Seniors Living With Diabetes

Ken Teegardin Written by Ken Teegardin
SeniorLiving.Org Expert on Chief Editor | Caregiver

In the U.S., about one in four people over 60 has diabetes. It’s a disease with no cure. Fortunately, seniors living with diabetes can successfully manage the disease.

Seniors Living With Diabetes

We’ll look at the disease itself and show you smart ways to live with the diabetes.

Types of Diabetes
Diabetes is a group of diseases attributed to high blood glucose levels resulting from defects in the body's production and use of insulin.

The pancreas-produced hormone insulin controls the body’s glucose. In type 1 diabetes, the pancreas does not produce enough insulin. People with type 1 are given insulin via injection or a pump. About 5% of all adult diabetics have type 1.

Symptoms of Type 1 Diabetes

  • Frequent urination
  • Unusual thirst
  • Extreme hunger
  • Weight loss
  • Fatigue

Type 2 diabetes occurs when the pancreas does not make enough insulin or does not use effectively what it does produce. Type 2 typically develops in people over 40. It accounts for about 95% of all adult diabetes cases.

Type 2 Diabetes

  • Any of the Type 1 symptoms
  • Wounds that heal slowly
  • Numbness and/or tingling in the feet or hands
  • Confusion
  • Depression
  • Blurred vision 

Causes of Diabetes
Doctors aren’t sure of the causes of diabetes. At least they can’t pinpoint anything specific. However, genetics, aging and lifestyle all play a part. Having a sedentary lifestyle and being overweight seem to increase the risk, especially in older adults. Diabetes also seems to run in families. All of these factors affect people in different ways.

Diabetes Complications
If not properly managed, diabetes can lead to some serious health problems.

  • Heart disease
  • Kidney problems
  • Eye problems and even blindness
  • Narrowing of the arteries
  • Foot problems

Hearing loss is another complication with diabetes. According to the National Institutes of Health, “hearing loss is about twice as common in adults with diabetes compared to those who do not have the disease.” Researchers believe diabetes may damage the nerves and blood vessels of the inner ear.

Exercise, Glucose and Diabetes
Having diabetes doesn’t have to limit your exercise. In fact, exercising—even just walking 20 to 30 minutes three times a week—can significantly improve your body’s use of glucose. Exercise will also improve your blood pressure and cholesterol, relieve stress, burn calories, increase your strength and flexibility, and lower your risk of heart disease and stroke.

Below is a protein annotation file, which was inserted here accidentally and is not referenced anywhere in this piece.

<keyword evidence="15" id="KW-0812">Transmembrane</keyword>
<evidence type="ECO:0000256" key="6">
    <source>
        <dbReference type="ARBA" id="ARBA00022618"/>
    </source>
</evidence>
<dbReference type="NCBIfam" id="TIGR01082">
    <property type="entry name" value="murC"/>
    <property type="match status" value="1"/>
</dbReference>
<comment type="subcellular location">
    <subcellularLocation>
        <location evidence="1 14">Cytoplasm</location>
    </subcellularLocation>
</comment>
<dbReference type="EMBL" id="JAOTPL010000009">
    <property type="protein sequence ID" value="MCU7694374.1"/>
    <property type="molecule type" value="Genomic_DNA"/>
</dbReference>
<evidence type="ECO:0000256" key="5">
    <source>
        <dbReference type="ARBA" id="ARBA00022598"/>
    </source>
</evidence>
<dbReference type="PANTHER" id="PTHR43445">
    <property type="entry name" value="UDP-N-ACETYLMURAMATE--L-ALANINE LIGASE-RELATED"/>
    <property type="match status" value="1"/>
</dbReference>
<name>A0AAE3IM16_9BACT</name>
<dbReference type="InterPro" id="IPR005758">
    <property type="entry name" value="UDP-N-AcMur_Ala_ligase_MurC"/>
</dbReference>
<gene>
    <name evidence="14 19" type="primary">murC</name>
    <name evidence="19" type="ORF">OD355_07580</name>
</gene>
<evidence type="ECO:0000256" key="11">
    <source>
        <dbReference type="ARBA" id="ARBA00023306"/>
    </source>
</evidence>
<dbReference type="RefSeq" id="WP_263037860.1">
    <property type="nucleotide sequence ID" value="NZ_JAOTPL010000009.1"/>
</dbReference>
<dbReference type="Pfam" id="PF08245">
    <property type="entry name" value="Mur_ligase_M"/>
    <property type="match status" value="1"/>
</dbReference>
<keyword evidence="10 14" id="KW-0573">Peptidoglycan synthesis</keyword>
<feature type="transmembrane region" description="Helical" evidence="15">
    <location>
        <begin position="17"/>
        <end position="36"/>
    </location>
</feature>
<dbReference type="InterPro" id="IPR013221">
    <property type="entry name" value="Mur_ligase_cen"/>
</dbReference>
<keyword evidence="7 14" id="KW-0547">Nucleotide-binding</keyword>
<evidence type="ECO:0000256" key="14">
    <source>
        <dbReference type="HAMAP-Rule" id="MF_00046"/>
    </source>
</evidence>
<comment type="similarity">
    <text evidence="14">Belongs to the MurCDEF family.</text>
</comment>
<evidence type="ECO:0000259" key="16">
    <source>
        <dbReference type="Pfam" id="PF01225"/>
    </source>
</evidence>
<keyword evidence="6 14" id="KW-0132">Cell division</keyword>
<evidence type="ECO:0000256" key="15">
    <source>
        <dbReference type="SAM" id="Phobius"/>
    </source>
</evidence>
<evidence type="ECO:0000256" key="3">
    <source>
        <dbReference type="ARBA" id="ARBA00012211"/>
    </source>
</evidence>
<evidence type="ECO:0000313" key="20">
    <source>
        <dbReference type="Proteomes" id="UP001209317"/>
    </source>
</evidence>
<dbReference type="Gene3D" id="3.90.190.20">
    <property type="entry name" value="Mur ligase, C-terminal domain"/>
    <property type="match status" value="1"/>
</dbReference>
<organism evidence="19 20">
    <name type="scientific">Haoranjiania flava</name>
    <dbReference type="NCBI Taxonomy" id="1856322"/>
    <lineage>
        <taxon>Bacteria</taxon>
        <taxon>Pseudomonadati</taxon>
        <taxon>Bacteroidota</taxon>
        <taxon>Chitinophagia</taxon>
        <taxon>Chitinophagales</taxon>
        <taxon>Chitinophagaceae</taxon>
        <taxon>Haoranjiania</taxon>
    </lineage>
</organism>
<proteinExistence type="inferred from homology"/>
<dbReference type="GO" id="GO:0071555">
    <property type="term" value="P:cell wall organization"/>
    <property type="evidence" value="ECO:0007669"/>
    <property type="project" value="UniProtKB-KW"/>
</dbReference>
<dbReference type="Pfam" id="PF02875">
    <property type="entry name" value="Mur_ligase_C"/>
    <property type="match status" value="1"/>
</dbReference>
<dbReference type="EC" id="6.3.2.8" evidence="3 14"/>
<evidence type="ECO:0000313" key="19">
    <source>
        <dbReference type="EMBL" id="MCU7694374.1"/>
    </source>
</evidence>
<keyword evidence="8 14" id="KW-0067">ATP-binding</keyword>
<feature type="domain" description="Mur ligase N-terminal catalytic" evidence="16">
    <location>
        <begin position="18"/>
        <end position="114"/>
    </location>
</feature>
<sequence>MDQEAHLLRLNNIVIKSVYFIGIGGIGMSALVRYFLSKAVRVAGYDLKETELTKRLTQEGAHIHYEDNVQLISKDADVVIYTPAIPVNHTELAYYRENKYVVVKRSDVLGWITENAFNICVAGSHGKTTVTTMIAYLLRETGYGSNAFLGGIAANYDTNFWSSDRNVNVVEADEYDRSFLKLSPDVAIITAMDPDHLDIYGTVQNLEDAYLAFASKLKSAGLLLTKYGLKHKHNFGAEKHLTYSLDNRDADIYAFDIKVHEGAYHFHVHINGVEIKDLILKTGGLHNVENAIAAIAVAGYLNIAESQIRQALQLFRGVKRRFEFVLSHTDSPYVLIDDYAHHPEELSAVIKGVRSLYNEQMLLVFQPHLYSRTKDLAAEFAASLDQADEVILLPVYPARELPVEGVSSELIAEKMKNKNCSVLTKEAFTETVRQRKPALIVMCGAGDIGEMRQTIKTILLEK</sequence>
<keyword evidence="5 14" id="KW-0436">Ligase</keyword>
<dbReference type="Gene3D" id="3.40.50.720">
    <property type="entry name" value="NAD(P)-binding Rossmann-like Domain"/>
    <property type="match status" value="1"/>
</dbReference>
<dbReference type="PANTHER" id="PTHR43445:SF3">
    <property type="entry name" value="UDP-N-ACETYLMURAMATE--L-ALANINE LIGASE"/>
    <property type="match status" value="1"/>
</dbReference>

As a diabetic, there are a few things you should do when exercising.

  • Check with your doctor before starting any strenuous exercise program or if you are just starting to exercise.
  • Drink lots of fluids before, during and after exercise.
  • Check your glucose before, during and after exercising. If it’s under 100 mg/dL, eat some crackers or fruit or drink a glass of juice or milk. Make sure it’s not over 300 mg/dL.
  • Bring snacks along

Controlling Diabetes with Drugs and Insulin
For some people, controlling diabetes with diet and exercise is not enough. Oral medications are sometimes needed to increase the amount of insulin or to assist the body’s ability to respond to insulin.

Examples of these drugs include Sulfonylureas, Biguanides, Thiazolidinediones, and Alpha-glucosidase inhibitors.

There can be side effects (e.g. dropping blood glucose too much) from some of these drugs. Your doctor or pharmacist can educate you on each ones characteristic. 

As you age, your body makes less insulin so no matter what drugs you take, how go your diet is or no matter how much you exercise, you still may need insulin injections. Here are the most common insulin injections:

  • Rapid-acting insulin (lispro, aspart, and glulisine) works five minutes after injection and for 2 to 4 hours after.
  • Regular insulin (human) works within 30 minutes and is effective for 3 to 6 hours.
  • Intermediate-acting insulin (human) works within 2 to 4 hours and lasts for 12 to 18 hours.
  • Long-acting insulin (ultralente) is effective in 6 to 10 hours and remains effective for up to 24 hours. 

Food Tips When Eating Away From Home
The American Association of Diabetes provided these tips for adults over 55-years-old.

  • Start your meal with a broth-based soup or salad
  • Get sauces and dressings on the side
  • Choose a fruit or vegetable side instead of fries
  • Use the Plate Method (see “Living Healthy with Diabetes” for a complete explanation.
  • Avoid buffets and all-you-can eat specials
  • If having a dessert, split it with your dining partner

Seniors Living with Diabetes: The Bottom Line
The American Association of Diabetes recommends these quick tips for those seniors living with diabetes day-to-day:

  • Bottom line: your health is up to you
  • Eating the right kinds of foods at the right amounts
  • Getting active
  • Checking your blood glucose
  • Taking medicine if prescribed by your doctor
  • Quit smoking
  • Learn all you can about diabetes

Sources:

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Updated: Sep 19, 2011

Comments

[1] Comment.
Tom Gaschler On Dec 27, 2013
I have had type 1 diabetes for 47 years. Trying to find information about long term effects of type 1 diabetes and managing the disease is impossible. The information I can find deals with type 1 in children or type 2 in adults.